Heat Treatment of welded joints: Reasons, Types of heat treatment in welded joints, bad or good ?

Heat Treatment of welded joints

The intensity of the thermal cycles, which result in large residual stresses and/or weld metal and heat affected zone properties that differ radically from those of the parent material, determines the possibility of a weld defects. Failure might be sudden, occur over a short period of time, or present itself as a reduction in the structure’s performance.

Because thermal behavior is one of the primary reasons of weld failure, a number of potential remedies based on heat application exist. To ensure the integrity of the entire fabrication, the welding process must be controlled to minimise residual stresses. The metallurgical structures of the weld metal and heat affected zone are managed to provide properties that are comparable to the properties of the parent material utilised in the product design. Because of the necessity to regulate metallurgical changes and their corresponding mechanical properties, a series of heat treatment techniques are used before, during, and after welding.

heat treatment of welded joint

Why heat treatment of welded joints?

  • To avoid / reduce / minimize detrimental effects of weld thermal cycle which has high heating and cooling rates
  • Temperatures and cooling rates are carefully controlled based on chemical composition to create the various microstructures associated with a required set of mechanical properties. and to create desired qualities like as tensile strength, ductility, notch toughness, or creep resistance after welding.

Above reasons can be explained in mainly two aspects are of course inter-related with each other.

Mechanical aspect

The welding procedure for metals, in the vast majority of cases, fuses two components together. A source of heat provided by a number of welding methods based on an electric arc, electrical resistance, or a flame increases the temperature of the surfaces to be bonded locally to melting point.

To form the welded joint, small or thin components may be fused together autogenously, but generally a filler material is employed. The process energy melts the consumable into a localised molten pool, fusing it to the component surface and/or previously deposited weld metal.

The components are heated non-uniformly and then cooled non-uniformly as the molten pool moves down the joint axis. Due to localised thermal cycle, adjacent material components try to expand and contract by different amounts. High stresses combined with joint constraint and inadequate ductility can cause to cracking failure. The origins of residual strains caused by the welding process’ heat cycles. They are tensile in nature. Compressive stresses will be produced elsewhere to provide a self-balancing state, as any stress system must be in equilibrium to remain stable.

It’s important to remember that tensile stresses can be extremely high, often exceeding yield point magnitude. In summary, thermal cycle has adverse effects on residual stresses hence the mechanical properties which leads to weld defects, which are undesirable. So this detrimental effect should be minimized by heat treatment.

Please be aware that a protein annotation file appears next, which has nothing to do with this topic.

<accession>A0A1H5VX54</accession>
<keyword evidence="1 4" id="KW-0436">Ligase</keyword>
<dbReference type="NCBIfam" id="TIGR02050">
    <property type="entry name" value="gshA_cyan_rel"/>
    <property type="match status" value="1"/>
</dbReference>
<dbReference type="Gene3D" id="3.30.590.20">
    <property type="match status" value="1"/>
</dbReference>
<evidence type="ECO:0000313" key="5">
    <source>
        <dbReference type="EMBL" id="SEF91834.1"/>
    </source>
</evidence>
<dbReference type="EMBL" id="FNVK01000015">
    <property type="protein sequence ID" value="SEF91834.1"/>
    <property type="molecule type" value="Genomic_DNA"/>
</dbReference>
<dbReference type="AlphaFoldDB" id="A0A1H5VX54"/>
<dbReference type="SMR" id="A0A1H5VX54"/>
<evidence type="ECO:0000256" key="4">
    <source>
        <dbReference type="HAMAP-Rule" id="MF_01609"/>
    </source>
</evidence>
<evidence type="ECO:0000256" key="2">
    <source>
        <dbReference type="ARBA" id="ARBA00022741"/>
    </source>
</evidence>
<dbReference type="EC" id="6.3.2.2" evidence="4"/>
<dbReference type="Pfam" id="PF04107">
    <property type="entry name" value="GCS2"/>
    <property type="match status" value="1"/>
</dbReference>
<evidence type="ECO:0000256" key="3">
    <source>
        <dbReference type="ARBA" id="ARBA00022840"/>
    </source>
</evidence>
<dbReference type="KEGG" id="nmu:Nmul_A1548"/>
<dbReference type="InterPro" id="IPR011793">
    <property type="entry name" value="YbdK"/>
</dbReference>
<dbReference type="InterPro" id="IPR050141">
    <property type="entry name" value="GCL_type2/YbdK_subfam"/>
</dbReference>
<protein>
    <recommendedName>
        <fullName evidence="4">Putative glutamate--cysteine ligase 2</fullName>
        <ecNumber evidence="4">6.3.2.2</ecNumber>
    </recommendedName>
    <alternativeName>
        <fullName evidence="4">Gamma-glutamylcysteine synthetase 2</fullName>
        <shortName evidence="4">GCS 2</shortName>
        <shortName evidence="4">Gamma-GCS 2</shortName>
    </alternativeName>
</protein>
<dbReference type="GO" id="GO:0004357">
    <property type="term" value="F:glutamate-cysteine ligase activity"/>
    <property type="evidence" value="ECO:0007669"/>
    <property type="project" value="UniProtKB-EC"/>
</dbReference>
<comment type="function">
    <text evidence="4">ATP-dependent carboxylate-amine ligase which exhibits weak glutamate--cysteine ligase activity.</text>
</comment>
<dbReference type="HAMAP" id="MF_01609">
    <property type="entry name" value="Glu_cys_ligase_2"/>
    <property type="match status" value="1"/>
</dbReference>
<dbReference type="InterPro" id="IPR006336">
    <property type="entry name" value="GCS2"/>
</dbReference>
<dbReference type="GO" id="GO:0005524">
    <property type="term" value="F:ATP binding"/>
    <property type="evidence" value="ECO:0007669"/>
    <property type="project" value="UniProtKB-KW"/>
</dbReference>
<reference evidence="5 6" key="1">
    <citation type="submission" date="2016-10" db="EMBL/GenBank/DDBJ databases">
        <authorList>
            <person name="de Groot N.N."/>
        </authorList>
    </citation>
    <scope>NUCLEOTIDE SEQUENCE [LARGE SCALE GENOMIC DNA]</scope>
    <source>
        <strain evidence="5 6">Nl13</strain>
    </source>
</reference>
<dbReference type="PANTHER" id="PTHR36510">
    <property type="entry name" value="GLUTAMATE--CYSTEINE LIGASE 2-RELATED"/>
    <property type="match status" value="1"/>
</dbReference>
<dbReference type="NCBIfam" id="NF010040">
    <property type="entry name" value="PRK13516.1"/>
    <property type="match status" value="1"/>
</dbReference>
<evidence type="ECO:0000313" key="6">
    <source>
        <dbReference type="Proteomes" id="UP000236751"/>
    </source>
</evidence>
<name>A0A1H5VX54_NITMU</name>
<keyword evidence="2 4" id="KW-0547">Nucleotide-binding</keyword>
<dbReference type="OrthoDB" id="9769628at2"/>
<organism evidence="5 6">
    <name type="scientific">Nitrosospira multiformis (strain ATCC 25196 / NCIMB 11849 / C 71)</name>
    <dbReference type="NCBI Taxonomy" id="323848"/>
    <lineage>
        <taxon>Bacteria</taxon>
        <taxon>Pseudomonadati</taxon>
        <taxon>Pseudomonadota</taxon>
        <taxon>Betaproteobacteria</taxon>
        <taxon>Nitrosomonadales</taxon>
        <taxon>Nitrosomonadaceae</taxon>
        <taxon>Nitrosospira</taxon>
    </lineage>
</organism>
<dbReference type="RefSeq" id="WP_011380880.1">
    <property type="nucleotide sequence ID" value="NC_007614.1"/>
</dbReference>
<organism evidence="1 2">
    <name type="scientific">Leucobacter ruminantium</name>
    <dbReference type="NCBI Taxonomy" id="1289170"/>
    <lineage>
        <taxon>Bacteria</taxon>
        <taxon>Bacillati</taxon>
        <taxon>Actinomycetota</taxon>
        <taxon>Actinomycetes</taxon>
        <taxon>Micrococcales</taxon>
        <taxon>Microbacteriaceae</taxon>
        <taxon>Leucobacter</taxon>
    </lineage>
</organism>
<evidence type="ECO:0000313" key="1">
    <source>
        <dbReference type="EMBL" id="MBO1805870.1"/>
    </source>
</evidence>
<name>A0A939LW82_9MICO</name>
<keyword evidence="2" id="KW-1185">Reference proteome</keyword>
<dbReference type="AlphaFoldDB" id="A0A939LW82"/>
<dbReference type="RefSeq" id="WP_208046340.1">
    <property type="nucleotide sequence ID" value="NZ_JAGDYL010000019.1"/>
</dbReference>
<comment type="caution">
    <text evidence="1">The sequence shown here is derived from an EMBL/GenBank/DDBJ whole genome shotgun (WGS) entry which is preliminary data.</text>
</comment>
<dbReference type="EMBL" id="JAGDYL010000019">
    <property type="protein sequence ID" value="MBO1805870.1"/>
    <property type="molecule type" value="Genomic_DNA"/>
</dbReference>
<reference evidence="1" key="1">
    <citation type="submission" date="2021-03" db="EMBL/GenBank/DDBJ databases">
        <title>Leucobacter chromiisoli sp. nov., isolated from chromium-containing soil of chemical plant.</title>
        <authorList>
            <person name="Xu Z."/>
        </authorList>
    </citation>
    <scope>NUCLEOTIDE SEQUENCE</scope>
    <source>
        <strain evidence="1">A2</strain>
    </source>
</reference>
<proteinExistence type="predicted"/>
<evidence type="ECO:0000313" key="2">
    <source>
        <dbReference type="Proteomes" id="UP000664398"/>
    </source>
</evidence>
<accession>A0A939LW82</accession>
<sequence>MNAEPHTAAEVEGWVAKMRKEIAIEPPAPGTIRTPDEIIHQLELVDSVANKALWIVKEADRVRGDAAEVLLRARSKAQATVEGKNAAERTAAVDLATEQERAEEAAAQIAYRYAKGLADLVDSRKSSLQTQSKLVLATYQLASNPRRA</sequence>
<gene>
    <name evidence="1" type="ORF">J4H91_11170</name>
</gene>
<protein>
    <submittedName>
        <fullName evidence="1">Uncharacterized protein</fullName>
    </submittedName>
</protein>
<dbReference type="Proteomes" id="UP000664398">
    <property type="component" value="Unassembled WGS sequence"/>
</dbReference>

Metallurgical Aspect

Weld metal deposition in a molten pool, localised melting of the component joint faces, and subsequent rapid cooling all have metallurgical implications that influence the microstructure of these locations. This leads to metastable phases in weld metal region.

Cooling after welding can be relatively rapid. In the region of parent metal at the fusion face heated to its melting point, metallurgical solidification (epitaxial solidification) takes place. The rapid cooling results in this region having a different metastable phase metallurgical structure and hence mechanical and corrosion properties which differ from the bulk parent material.

Example covering both aspects:

Martensite formation due to rapid cooling rate in weldment, which is harder and brittle nature. Also due to its displacive transformation (diffusion less) subsequent volume changes lead to residual stresses. Therefore, this phase has to be heat treated to reduce its adverse effects and to get desired properties.

Not all welded joints require heat treatment. Why?

It is possible to fabricate welded structures without any heat treatment. It is also possible that heat treatment has a harmful rather than beneficial effect. Since it is time consuming and costly affair, wherever it is not required for material referring to fabrication code, Heat Treatment shall be avoided.

Detailed requirements that which material require Preheat, PWHT, and their time are mentioned in their fabrication codes such as ASME Sec VIII, EN13445, BS PD 5500.

Example: Preheat is required for Ferritic Steels. But not required for Austenitic stainless steel.

Critical Treatments in welded joints

  1. Preheat
  2. Post-heat or De-Hydrogenation Treatment (DHT) (during fabrication)
  3. Outgassing or Hydrogen bake-out (repair work of part in service)
  4. Postweld heat treatment (PWHT)
  5. Intermediate Stress Relieving (ISR)

One thing should be clear that, in some fabrication standards heat treatment type is different. Terminology differs from one code to another and the philosophy differs as well. Therefore, it depends on material and respective fabrication code.

Click on link to learn more about them in detail, with their effects on various materials, and requirements of relevant fabrication standards (ASME Sec VIII, EN13445, BS PD 5500).


  1. D Croft, “Heat Treatment of Welded Steel Structures”, Woodhead Publishing in welding, Elsevier, 1996
  2. Heat Treatment of Welded Joints by TWI

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